Furthermore, Hamlet’s misogyny continues as he disrespects his own mother, as he states, “She married—O most wicked speed! To post / With such dexterity to incestuous sheets” (1.2.156-57). Despite his uncle Claudius being half the relationship, he continues to solely blame his mother for the act. Hamlet continues to hurt others for no reason, disturbing natural order. Additionally, Hamlet murders people for no good reason.
His ideas about her being a good pure Queen are proved false as she turns her back on her husband and marries his brother. This bothers Hamlet before he discovers his father was murdered. “Thou turn’st mine eyes into my very soul, And there I see such black and grained spots, As will not leave their tinct” (79-81) Gertrude admits that incest with her husband’s brother has blackened her soul and will forever haunt her existence. Her son’s words have struck her and she realizes what a horrible sin she has committed. However, it seems she says this to appease Hamlet as though her future actions do not show that she is remorseful.
Linda does not really attempt to save her husband, although she knows very well what is wrong with him and that he will kill himself if she does not do something. Ambition is another crucial part of these plays, essentially killing Macbeth, Lady Macbeth and Willy. Linda on the other hand does not give in to the pressures of society like the rest of the characters have. Each character plays a part in the death of their spouse, negligence, selfishness and ambition aided in the downfalls of both men. Linda and Lady Macbeth both play massive roles in the demise of their husbands.
Hamlet's anger leads to a change in his view regarding Gertrude since he loses his mother-son connection with her. By believing that Gertrude played a part in the death of his father, Hamlet develops a solid hatred for Gertrude which shapes his overall behaviour. Hamlet believes that the act of Gertrude having part in the death of his father cannot be due to her love for Claudius since she has lived major... ... middle of paper ... ...imes of her life. Hamlet’s hatred for Ophelia after the loss of love between them led to Hamlet not being part of Ophelia’s life, but being the cause of her death. Hamlet’s hatred for both Ophelia and Gertrude comes to an end only by the result of both their deaths.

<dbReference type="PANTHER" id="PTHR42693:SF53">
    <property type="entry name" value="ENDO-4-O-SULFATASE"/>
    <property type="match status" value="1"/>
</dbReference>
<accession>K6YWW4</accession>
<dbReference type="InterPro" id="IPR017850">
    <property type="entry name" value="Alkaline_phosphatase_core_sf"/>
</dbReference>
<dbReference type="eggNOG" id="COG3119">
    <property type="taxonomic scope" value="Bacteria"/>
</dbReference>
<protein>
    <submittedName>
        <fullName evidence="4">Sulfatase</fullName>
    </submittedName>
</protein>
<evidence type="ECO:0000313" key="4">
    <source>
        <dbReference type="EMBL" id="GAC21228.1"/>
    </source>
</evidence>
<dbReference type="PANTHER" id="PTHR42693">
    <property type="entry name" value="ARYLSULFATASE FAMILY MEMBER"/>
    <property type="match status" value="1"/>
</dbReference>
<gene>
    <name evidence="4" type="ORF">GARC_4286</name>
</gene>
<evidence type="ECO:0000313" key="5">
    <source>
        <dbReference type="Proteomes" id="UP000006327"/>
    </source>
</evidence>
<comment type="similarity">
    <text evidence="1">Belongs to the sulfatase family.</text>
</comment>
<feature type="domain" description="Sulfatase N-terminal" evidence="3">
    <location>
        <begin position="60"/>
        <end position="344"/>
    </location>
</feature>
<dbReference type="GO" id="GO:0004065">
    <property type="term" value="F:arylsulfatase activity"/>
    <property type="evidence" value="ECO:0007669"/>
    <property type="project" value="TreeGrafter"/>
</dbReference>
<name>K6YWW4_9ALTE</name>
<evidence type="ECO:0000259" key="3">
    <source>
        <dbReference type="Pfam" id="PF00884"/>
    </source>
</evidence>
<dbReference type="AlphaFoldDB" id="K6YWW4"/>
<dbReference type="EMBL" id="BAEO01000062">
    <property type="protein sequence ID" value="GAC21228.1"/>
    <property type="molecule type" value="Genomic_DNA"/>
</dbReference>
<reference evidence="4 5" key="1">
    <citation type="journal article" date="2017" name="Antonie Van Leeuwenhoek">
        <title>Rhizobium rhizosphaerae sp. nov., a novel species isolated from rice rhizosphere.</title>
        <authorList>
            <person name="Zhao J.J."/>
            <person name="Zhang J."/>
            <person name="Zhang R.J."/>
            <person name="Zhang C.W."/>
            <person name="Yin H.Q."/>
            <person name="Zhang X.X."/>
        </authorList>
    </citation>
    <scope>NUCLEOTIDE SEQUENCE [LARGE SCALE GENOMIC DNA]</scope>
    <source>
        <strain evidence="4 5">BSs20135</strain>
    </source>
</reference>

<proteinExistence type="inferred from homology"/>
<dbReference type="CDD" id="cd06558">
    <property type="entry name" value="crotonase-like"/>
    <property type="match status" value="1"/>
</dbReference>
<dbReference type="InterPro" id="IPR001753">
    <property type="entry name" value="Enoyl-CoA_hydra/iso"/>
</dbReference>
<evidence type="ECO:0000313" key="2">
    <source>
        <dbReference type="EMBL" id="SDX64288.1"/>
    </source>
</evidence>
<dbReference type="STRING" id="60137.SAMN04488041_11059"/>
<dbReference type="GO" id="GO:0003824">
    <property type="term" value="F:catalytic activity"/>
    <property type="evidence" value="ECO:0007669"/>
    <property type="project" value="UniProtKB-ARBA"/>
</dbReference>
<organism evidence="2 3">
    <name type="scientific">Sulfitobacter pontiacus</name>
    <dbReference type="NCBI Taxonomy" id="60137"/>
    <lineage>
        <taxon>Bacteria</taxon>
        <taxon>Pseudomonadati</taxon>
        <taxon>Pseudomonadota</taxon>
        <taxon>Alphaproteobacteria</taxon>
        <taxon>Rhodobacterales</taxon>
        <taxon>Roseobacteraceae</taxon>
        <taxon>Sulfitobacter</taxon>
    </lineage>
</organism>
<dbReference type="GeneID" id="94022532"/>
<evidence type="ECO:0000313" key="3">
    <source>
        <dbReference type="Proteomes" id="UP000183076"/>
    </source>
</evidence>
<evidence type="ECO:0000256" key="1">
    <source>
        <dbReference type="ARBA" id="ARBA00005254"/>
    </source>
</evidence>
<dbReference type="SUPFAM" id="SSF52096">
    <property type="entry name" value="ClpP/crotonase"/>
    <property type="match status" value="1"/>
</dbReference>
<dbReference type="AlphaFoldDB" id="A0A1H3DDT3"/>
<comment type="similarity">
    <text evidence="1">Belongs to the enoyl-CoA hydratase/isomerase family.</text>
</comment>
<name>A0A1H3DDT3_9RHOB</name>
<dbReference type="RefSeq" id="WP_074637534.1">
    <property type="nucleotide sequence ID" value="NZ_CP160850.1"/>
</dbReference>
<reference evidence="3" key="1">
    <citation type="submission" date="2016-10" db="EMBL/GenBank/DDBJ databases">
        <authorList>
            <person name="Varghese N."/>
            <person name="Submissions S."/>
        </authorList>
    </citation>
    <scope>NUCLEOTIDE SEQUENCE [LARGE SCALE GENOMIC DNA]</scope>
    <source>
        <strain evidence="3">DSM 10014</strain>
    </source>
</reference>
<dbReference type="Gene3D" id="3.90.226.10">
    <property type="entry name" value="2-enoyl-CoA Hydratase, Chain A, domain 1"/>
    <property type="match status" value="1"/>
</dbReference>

Hamlet’s oppression of women was a result of his mother’s action to remarry with his uncle and this causes Hamlet to despise and loath women. Though Hamlet has known these women before the death of his father, he is so wrapped up in revenge that he cannot treat them fairly. Hamlet insulted Gertrude by yelling out, “frailty, thy name is woman!” (1.2.150) When Hamlet talks about frailty, he is talking about weakness. Gertrude is the epitome of weakness to Hamlet because of her foolish act of remarrying which Hamlet views as a
Claudius is victualing into Hamlet 's suspicion by sending people to Hamlet and ascertain what he knows. This makes Hamlet not trust anyone that he knows. When Hamlet murders Polonius, it is evident that Hamlet has gone thoroughly insane and he cannot return from the point he is at. No one is safe from Hamlet and the way he is deporting now. Hamlet has upset his mother by incriminating Claudius and insisting that her marriage is incest.
(III; iv; 29-30). Hamlet is revolted by the idea of his uncle and his mother married. Hamlet also encounters loneliness and despair from Ophelia. As part of Hamlet’s "plan" to put on an antic disposition he distances himself from Ophelia who he is actually in love with. He does this by insulting her and convincing her that he is mad and never had any true feelings for her.
which is the ultimate burn to Hamlet, and Ophelia does not bother to inform Hamlet of her father’s commands, she simply leaves. All the important women in Hamlet’s life have betrayed him one way or another which gives him justification for his bitter and hostile view of women. There has been controversy over the fact that Ophelia did not have the choice whether to listen to her father or not. Some critics may argue that Ophelia is forced to reject Hamlet’s love because of her father’s orders. Shortly after Laertes finishes telling Ophelia that she should not believe what Hamlet says or does, Polonius enters the room to tell her what she needs to do, he commands, “Have you so slander any moments leisure,/ As to give words or talk with the lord Hamlet./ Look to’t, I charge you: come your ways” to which Ophelia reluctantly replies, “I shall obey my lord” (1.3.133-136).
This possibly mean she had no control in getting married to Hamlet’s uncle Claudius, who is mainly the person to blame for majority of the conflicts. Hamlet additionally describes his mother by saying “O most pernicious woman!” (1.5.105-106). Meaning that he is calling her evil and despises her, therefore gets the feeling that all women are the same. This definitely has a major effect on his perception of females in his civilization. Under all the madness; Hamlet fails to realize that his mother truly loves
During this part in the play, Hamlet berates Ophelia by telling her, "Or if/ thou wilt needs marry, marry a fool, for wise men know/ well enough what monsters you make of them. To a /nunn 'ry, go, and quickly too" (3.1.136-139). At this part in the play, it is extremely challenging for Hamlet to distinguish between his mother and Ophelia. Do to this, making his true feelings for his mother become more dubious. Another thing is that when Hamlet 's father is murdered and his mother re-marries, the unconstrained idea of sexuality with his mother, concealed since conception, can no longer be hidden from his conscious mind.